Remembering Rumbula

A war crimes case revives memories of a notorious killing field outside the Latvian capital.

By Michael Tarm

The forest enclave is circled by car dealerships and littered with old tires and scrap metal, so most passers-by would hardly recognize it as site of one of the worst single atrocities of the Nazi era.
In just two days, on Nov. 30 and Dec. 8, 1941, some 25,000 Jews were executed here in the Rumbula forest, located on the outskirts of Riga and just off a busy four-lane highway to Moscow.
But otherwise largely forgotten, the case of alleged Nazi war criminal Konrads Kalejs, a Latvian-born man living in Australia, has brought this former killing field into the focus of a criminal investigation and soul searching.

Kalejs, 87, is accused of serving in the Arajs Kommando, a Nazi-backed death squad. Historians say Arajs took part in the Rumbula massacres though prosecutors haven’t said whether they’ve yet found conclusive proof Kalejs was there.
Latvian prosecutors are seeking to try Kalejs based on evidence he served as a guard at a Nazi concentration camp at Salaspils, just a few kilometers from Rumbula.
If he is extradited from Australia and tried, he would be the first alleged Nazi to face a Latvian court on genocide charges since Latvia regained independence following the 1991 Soviet collapse.
During the 1941-1944 Nazi occupation, 90 percent of Latvia’s 80,000 Jews  a vibrant community before the war  perished in various killings. But the Rumbula massacres have always stood out in their gruesome assembly line efficiency.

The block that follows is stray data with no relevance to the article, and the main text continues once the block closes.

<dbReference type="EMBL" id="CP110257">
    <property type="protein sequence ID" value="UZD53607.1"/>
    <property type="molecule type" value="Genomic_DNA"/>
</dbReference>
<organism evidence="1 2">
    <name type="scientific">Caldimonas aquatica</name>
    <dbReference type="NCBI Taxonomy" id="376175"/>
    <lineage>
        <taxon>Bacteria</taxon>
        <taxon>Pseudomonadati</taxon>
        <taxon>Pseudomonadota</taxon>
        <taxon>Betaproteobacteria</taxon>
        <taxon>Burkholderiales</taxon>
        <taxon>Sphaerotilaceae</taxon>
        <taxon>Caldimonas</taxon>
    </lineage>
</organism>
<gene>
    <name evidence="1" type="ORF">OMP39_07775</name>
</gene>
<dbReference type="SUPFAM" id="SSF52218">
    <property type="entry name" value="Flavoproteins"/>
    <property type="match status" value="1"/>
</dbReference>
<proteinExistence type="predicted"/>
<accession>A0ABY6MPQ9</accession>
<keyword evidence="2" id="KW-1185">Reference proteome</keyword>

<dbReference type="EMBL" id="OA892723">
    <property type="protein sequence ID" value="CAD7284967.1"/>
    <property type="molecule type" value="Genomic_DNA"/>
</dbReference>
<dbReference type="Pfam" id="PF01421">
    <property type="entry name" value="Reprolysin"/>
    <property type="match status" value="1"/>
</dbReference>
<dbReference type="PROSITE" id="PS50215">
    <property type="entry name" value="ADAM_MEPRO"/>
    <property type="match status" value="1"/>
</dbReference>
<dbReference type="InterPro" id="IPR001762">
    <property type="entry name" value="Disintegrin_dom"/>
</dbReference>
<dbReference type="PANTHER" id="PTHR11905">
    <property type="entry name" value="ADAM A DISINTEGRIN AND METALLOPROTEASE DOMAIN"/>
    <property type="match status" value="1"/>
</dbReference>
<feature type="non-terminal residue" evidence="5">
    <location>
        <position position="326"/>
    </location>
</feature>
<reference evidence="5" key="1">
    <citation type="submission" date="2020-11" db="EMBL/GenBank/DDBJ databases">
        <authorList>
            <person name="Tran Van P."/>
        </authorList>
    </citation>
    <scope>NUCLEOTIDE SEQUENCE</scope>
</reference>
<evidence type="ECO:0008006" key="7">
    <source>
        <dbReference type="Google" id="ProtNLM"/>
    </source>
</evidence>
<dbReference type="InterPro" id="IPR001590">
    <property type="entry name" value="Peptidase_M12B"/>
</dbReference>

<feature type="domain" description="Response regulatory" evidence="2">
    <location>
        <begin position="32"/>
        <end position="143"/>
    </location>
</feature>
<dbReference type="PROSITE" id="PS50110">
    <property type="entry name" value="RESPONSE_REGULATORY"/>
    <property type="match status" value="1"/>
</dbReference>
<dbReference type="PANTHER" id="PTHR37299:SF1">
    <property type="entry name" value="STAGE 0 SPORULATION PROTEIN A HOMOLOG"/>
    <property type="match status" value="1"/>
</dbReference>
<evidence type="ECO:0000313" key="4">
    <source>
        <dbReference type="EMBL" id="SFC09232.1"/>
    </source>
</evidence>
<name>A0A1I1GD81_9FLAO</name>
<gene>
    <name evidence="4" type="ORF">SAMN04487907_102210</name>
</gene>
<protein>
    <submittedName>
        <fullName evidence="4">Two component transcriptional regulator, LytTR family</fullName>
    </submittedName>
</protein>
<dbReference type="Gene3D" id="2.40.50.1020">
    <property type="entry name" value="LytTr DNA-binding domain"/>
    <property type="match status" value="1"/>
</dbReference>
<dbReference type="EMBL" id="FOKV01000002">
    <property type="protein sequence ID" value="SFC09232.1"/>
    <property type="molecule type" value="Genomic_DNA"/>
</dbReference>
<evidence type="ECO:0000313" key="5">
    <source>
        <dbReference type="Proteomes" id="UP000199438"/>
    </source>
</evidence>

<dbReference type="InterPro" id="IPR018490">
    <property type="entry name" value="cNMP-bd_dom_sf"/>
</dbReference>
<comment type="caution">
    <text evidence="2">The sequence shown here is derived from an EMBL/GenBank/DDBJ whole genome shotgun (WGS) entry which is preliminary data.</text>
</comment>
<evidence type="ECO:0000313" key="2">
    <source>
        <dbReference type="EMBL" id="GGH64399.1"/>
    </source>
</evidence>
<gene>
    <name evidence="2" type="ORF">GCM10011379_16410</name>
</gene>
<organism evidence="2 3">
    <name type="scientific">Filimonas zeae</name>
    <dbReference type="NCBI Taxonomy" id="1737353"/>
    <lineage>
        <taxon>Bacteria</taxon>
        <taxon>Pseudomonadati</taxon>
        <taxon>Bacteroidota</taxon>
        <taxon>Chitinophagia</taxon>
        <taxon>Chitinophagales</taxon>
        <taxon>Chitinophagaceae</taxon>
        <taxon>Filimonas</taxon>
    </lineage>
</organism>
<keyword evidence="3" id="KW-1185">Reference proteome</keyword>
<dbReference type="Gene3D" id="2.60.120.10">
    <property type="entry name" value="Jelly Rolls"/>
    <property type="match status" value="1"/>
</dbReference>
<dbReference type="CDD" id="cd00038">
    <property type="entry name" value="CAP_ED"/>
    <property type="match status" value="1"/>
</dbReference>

After the killings in Babi Yari, Ukraine, Rumbula was the worst Nazi massacre of 1941. Occurring early in the Holocaust, Rumbula was a prototype that helped the Nazis perfect their grisly art of killing as many people as possible in the shortest amount of time, and at minimal cost.
Later, German SS officers bragged that they had used just 25,000 bullets at Rumbula, a bullet per death, Latvian-American historian Andrew Ezergailis, the leading expert on Nazi atrocities in Latvia, said in his book, The Holocaust in Latvia.

German SS General Friedrich Jeckeln, who had already distinguished himself by organizing mass killings in Ukraine earlier in 1941, was dispatched later the same year to take charge of the liquidation of the Riga Jews. He was told he was being sent on Hitler’s direct orders.
After studying his options, he concluded that Rumbula made an ideal killing site: Its sandy soil near the banks of the Daugava River made digging graves easy. It was also close enough to march Jews from Riga, but far enough so shots which might have caused panic and hampered efficiency couldn’t be heard in the ghetto. And trees, Jeckeln figured, would also help muffle the gunfire, and the screams.

Margers Vestermanis, one of few survivors of the Riga ghetto where Jews were interned and now the 75-year-old director of Riga’s Jewish museum, was working as a Nazi slave laborer alongside Soviet war prisoners in mid-November when they warned him about pits they had dug at Rumbula.
The Soviets told him the sandy pits in the pretty pine-tree forest were mass graves meant for Jews.
Verstermanis didn’t believe them.

No, we told them, sincerely believing, They’re not for us. They’re for you!
That the Soviets were right became clear on Nov. 30, when Nazi troops and police, including Germans and some Latvians, swept into the Jewish ghetto, roused their victims awake and forced them onto the cold, cobblestone streets.

To lull the Jews into cooperating in their own death march, they were told the night before that they were simply being sent to a new camp nearby and to pack a 20-kilogram suitcase for the trip. Many people had spent the night frantically packing, repacking, then checking and double checking that their baggage didn’t exceed the weight limit.